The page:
E-Online, February 8, 2000
Jeanne Wolf interviews Danny Boyle
When Leonardo DiCaprio headed off to a tropical island in Thailand to star in The Beach as a backpacker searching for paradise, part of the attraction was working with Danny Boyle. Leo had loved the British director´s wickedly dark and funny indie hit "Trainspotting", and when he hooked up with Boyle they clicked almost immediately. Which put the director in a unique position: Not only did he have access to Leo´s inner circle, he also put the star through his acting paces on a daily basis. So, what´s DiCaprio like - on and off camera? Boyle has a prettyy good idea.
The character Leo plays in The Beach is quite a departure from his role in Titanic. Was he deliberately trying to change his image?
It´s a burden being seen as a sexy movie actor, a big romantic lead. You either carry on with that, or you try and be completely different, which, I think, is something Leo is clearly interested in doing.
You saw the charisma that got the whole world excited. How would you explain it?
I think Leo is never truly alive unless he´s actually in front of the camera. He would come on the set in the morning and just be dead - virtually lying on the floor, looking like what we call a dog´s breakfast. But as soon as he would get on camera, he would be totally involved.
He has an immediacy of contact. This is the biggest thing, I think, that makes a star - an immediate contact with the audience. It´s frightening how easily acting seems to come to him. It´s effortless.
What surprised you about your star?
One of the things that is interesting about him as an actor is he is very feminine. Of course, he´s a kind of a young macho guy - but he is also very comfortable with something feminine inside of him. I think that´s a big element of why we look to him as a powerful actor who can be such a compelling leading man.
We´ve heard he loves to crack people up on set.
He does, but he´s actually very shy. That´s another thing that surprised me. We had a large cast, and Leo felt like the outsider because of all the fuss over Titanic. He said, "It will take a long time for me to make friends. I make friends very, very slowly." He was honest about that.
In Titanic, poor Leo was in the water for days. He had to do it again for your movie as he struggled to swim to a tropical island.
He was pretty good in the water, but there were a lot of jellyfish, and you should have seen him being stung. He was an absolute hero that day. He would be going, "Ouch, ouch!" Then I´d say, "Action!" and he would be completely in character. Every so often, these big, red jellyfish would swim through. They are really poisonous. We had to get everybody out of the water, because if they wrap around you, that´s it - you´ll die, basically.
There were reports Leo wore pantyhose in the water to protect himself. Now that´s an image.
There were all sorts of things worn. But actually, stuff like that makes it worse, because if the jellyfish get caught in what you´re wearing, then you´re just carrying them around.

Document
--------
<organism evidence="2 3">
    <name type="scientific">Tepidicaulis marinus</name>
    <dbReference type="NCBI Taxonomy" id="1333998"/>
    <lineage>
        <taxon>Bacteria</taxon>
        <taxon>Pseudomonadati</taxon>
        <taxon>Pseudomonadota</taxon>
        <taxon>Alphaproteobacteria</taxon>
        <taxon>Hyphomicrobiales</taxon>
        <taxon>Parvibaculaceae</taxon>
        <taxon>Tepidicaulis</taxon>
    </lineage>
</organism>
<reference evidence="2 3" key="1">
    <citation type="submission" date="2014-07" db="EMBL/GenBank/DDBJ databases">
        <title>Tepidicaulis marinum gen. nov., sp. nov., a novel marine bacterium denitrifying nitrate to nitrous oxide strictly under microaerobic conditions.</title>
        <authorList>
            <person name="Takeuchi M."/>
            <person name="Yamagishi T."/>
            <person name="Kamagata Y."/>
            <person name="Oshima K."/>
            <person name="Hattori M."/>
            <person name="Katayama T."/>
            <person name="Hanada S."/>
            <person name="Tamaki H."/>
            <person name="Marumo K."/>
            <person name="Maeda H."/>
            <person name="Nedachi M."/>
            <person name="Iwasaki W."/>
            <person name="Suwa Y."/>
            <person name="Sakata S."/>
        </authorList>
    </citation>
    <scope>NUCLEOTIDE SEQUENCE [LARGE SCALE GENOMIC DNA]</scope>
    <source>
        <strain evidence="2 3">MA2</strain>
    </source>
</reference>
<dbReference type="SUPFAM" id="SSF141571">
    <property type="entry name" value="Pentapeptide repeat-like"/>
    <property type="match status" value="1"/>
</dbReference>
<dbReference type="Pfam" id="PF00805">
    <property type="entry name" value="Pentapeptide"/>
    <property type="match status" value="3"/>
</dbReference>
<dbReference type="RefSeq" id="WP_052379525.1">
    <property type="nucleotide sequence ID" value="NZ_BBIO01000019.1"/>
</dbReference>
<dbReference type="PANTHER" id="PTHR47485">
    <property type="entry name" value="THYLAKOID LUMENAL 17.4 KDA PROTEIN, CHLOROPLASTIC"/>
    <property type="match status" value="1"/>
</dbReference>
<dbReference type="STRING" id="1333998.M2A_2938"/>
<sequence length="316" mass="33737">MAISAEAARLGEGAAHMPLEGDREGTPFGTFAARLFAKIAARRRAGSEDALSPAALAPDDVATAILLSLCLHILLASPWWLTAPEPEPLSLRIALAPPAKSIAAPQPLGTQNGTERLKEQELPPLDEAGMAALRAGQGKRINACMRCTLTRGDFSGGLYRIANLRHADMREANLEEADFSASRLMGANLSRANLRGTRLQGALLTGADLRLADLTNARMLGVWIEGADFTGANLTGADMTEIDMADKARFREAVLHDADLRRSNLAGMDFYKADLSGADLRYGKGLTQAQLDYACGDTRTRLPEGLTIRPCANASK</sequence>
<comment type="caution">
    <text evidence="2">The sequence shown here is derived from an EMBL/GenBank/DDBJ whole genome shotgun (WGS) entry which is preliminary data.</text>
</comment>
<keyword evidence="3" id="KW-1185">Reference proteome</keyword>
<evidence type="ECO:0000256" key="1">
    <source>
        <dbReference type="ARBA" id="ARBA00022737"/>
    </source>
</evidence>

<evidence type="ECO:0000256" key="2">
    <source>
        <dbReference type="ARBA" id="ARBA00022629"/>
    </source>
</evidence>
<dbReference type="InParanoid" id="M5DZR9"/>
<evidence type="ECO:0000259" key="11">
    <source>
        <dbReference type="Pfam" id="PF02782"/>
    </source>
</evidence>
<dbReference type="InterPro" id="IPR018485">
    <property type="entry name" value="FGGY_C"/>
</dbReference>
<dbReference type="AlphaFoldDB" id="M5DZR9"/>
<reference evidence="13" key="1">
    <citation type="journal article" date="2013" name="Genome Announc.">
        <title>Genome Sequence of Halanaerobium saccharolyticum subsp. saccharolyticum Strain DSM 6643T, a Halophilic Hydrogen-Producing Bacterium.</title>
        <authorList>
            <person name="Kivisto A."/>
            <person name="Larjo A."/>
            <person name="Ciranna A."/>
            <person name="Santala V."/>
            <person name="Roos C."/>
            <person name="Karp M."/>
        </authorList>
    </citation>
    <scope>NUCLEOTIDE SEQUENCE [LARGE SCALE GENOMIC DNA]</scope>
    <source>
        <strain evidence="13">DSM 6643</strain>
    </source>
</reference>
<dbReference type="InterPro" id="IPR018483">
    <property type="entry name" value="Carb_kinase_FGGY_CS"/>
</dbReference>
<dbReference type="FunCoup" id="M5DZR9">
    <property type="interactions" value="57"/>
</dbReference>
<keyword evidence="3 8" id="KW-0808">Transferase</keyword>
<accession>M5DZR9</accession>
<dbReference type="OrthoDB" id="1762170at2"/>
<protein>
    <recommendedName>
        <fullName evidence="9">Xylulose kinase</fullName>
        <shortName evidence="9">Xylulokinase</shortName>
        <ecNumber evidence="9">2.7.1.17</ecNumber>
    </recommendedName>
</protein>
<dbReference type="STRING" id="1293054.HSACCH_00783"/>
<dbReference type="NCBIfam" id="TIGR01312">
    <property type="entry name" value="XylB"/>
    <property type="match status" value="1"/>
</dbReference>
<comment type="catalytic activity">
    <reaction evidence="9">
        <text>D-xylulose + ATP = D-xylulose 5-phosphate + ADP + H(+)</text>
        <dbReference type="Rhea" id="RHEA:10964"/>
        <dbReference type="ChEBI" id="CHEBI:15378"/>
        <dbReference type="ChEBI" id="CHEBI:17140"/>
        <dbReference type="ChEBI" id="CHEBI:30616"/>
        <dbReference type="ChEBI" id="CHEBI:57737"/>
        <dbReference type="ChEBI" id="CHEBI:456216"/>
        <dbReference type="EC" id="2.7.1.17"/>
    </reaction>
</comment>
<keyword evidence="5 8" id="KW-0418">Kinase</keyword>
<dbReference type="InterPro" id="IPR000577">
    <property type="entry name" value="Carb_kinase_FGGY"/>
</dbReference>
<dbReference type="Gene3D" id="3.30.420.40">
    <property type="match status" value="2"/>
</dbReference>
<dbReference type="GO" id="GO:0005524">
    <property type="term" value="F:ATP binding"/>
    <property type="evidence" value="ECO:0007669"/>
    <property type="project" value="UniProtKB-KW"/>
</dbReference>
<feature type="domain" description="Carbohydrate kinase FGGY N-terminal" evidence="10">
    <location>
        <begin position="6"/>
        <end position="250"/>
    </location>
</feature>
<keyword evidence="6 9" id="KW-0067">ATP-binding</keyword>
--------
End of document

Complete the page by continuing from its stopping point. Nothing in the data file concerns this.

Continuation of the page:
Some actors would rather be stung by a jellyfish than do love scenes. Leo has a couple of intense ones. How was he about filming them?
He was fine, and so were the actresses. I think, funnily enough, you find out less about actors when they´re naked than you do at any other time. You don´t get complete honesty. They just hide a part of themselves. I think you find out a lot more about them when they´ve got their clothes on.
Leo is famous for his imitations and impersonations. Was he living up to this reputation?
He called me up and pretended to be Harvey Weinstein, the president of Miramax, who has a very distinctive voice. The voice said, "Listen, I want to buy out your movie, Danny." He said he wanted to take the movie away from Fox and bring it to Miramax instead. I was speechless that Harvey would propose something like that. And, of course, it was Leo, and I couldn´t believe it.
He generates the media and fan frenzy everywhere he goes. Were you prepared for that?
No. You think you can be, but until it begins to happen, you have no idea of the kind of madness that surrounds his life. But the thing that is reassuring is that Leo manages to stay on top of it.
Were fans and paparazzis trying to invade the set?
Oh yeah, pretending to be laundry men - all kinds of unbelievable stuff. People were following him from all over the world. We would be doing a crowd scene, and Leo would say, "Look over there. You see those two women? They are always on every set I go on, they´re always there." That was scary. So, we had to have bodyguards around.
Leo had visitors on the set, from his girlfriend and his posse to his parents and grandmother. Wasn´t that a distraction?
No. He is very generous with his money, and he loved to bring people out from the States. He would fly people over regularly just to give them a holiday. In fact, one of the other actors, Peter Youngblood Hill, had a birthday, and Leo flew out his best friend to surprise him. That´s the kind of things he would do.
I want people to know that, because people who write about him say terrible things. And he´s really very caring - nothing like the way the media have portrayed him.